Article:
A SCHEMING manipulator torments a mighty warlord into murdering his wife in a raging fit of jealousy.

Doesn’t exactly sound like the ideal way to spend a balmy summer’s evening with a nice picnic in one of the most beautiful spots in Chester, does it?

Well, this didn’t seem to be the view of the crowds who came out in exceptional numbers for the opening night of William Shakespeare’s Othello in the Grosvenor Park on Friday.

The Hollywood blockbusters currently dominating the nation’s cinema screens would have been delighted with this kind of turn-out as audience members continued to arrive in desperate search of increasingly rare spare places even after the production had got under way.

By the time everyone had settled in, there wasn’t an empty seat to be seen which was an instant vindication of the decision to try out Shakespearean tragedy for the first time in the extraordinary Grosvenor Park Open Air Theatre project.

Chester Performs have scheduled only 11 performances of this play to see how the city’s summer theatre-goers will respond to something a little heavier than the comedic fare upon which the project has built its reputation.

That balance may have to change in future years if this kind of capacity crowd becomes the norm for the rest of Othello ’s run - which would be a real triumph for the organisers bearing in mind the other two of this year’s offerings,  A Midsummer Night’s Dream and  Cyrano De Bergerac, are already box office hits.

As one has come to expect from director Alex Clifton, this production was expertly staged with a number of imaginative visual flourishes - a silent Desdemona (Rebecca Smith-Williams) in a veiled carriage during the opening scenes; a wordless circle of judges in Othello’s bedchamber seemingly already passing judgment on the Moor immediately before his final fateful encounter with his doomed wife.

Simon Coombs was both fascinating and frustrating as Othello. In truth, he seemed too young for the role and struggled to exude the air of authority one has come to associate with its portrayal.

However, he brought a genuinely regal bearing to the part and handled both the poetry and the passion of the language with consummate ease.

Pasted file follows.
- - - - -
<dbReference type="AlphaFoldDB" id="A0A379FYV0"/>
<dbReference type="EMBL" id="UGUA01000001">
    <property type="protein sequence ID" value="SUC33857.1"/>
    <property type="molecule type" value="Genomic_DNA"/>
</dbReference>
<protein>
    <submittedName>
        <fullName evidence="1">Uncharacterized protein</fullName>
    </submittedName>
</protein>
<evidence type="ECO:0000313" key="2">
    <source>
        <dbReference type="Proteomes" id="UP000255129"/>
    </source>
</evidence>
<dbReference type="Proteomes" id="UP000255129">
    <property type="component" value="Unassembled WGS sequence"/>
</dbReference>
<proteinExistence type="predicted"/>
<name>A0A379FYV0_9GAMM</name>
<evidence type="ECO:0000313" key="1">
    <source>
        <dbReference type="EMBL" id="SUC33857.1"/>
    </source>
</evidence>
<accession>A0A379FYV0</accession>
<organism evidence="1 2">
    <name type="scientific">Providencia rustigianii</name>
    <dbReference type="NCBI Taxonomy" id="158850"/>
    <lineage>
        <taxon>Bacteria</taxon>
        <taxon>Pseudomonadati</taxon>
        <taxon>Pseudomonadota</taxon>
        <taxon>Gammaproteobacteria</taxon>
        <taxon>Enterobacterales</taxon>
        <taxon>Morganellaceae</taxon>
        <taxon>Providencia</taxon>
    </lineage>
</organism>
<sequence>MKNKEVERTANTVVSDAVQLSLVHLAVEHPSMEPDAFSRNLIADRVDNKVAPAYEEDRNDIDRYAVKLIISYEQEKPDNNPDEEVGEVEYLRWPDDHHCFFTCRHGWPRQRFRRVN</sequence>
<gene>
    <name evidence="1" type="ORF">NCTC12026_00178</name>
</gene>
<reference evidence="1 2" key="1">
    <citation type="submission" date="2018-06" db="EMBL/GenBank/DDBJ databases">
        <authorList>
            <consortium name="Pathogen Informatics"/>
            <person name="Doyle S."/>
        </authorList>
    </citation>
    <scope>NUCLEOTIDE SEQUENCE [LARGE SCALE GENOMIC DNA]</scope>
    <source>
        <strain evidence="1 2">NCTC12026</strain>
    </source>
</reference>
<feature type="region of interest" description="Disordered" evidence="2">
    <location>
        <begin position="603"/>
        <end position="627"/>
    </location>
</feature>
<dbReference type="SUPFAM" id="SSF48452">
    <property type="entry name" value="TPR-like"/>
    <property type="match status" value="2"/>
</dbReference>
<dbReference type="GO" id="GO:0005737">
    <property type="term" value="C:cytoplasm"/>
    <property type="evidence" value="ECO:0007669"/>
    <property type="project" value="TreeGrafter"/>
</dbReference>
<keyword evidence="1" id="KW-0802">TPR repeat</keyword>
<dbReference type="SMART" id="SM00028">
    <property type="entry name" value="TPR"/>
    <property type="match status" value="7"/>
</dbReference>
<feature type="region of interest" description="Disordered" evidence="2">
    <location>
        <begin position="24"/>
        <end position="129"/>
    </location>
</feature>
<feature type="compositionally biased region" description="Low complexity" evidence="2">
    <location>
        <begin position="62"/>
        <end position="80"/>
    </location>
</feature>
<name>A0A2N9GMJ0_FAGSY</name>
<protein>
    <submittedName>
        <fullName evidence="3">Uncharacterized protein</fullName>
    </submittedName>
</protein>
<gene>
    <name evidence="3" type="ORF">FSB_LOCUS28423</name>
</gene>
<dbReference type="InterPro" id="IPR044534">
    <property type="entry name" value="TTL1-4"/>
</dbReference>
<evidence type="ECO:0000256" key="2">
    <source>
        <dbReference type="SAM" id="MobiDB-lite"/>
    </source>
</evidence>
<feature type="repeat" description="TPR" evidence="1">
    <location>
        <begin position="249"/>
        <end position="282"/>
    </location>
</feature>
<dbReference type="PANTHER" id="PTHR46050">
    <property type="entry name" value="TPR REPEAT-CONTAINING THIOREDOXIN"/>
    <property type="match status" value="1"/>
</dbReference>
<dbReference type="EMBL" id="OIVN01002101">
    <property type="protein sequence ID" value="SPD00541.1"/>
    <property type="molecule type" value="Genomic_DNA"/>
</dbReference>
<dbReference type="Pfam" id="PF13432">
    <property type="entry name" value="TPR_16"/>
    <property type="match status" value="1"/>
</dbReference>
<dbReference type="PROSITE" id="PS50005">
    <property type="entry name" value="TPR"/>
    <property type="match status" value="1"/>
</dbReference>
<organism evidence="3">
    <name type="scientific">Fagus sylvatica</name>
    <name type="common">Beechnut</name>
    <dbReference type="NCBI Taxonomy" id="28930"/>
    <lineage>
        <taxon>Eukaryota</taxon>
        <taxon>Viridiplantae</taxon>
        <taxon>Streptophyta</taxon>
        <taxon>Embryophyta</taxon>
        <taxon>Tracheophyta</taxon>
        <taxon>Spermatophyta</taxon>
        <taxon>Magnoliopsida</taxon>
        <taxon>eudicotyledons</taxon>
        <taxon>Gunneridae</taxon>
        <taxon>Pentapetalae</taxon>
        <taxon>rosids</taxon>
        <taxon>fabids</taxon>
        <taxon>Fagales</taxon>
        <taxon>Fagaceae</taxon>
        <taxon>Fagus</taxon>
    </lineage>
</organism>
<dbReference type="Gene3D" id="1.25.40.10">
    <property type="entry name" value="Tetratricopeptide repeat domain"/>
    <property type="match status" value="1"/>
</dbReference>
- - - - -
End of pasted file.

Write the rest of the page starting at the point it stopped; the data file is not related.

And he had the skill to emphasise a certain callow naivety with his petulant reactions to accusations of Desdemona’s infidelity and his youthful appearance provided a convincing explanation for the way he is so easily persuaded of his wife’s betrayal by the duplicitous Iago.

The Moor’s tormentor was brilliantly under-played by Graham O’Mara. His Iago came across as someone irritated by his subservient position in life who decides to make everyone around him a pawn in his deadly game almost as a diversion for his own amusement.

At all times O’Mara avoided the pitfalls of turning the character either into a pantomime villain or a nudge-nudge wink-wink ally of the audience. It was a subtle portrayal which managed to dominate the production without overbalancing it.

 

The scene which is likely to divide opinion is the crucial moment when the now psychotic Othello carries out his lethal attack on Desdemona.

Clifton takes the daring approach of prolonging her demise so the killer and his victim writh around on the bed for what seems like an eternity, provoking one or two chuckles from certain audience members.

In fact, though, the longer this goes on, the more chilling it becomes as we are spared no visceral detail of just how difficult it must be to strangle a human being. It is, in the end, genuinely shocking.

Half way through its fourth season, Grosvenor Park Open Air Theatre has succeeded in proving there is still a substantial audience for professional theatre in the Chester area.

Now it has also proven it can take on one of the darkest works in the Shakespearean canon and still tap into that desire for live performance.

Having established itself so comprehensively locally, there is little doubt the reputation of GPOAT will continue to grow on the national arts scene.

Othello can be seen until August 23 while GPOAT continues until August 25. Call 0845 241 7868 or visit www.grosvenorparkopenairtheatre.co.uk for details of performances of this as well as A Midsummer Night’s Dream and Cyrano De Bergerac .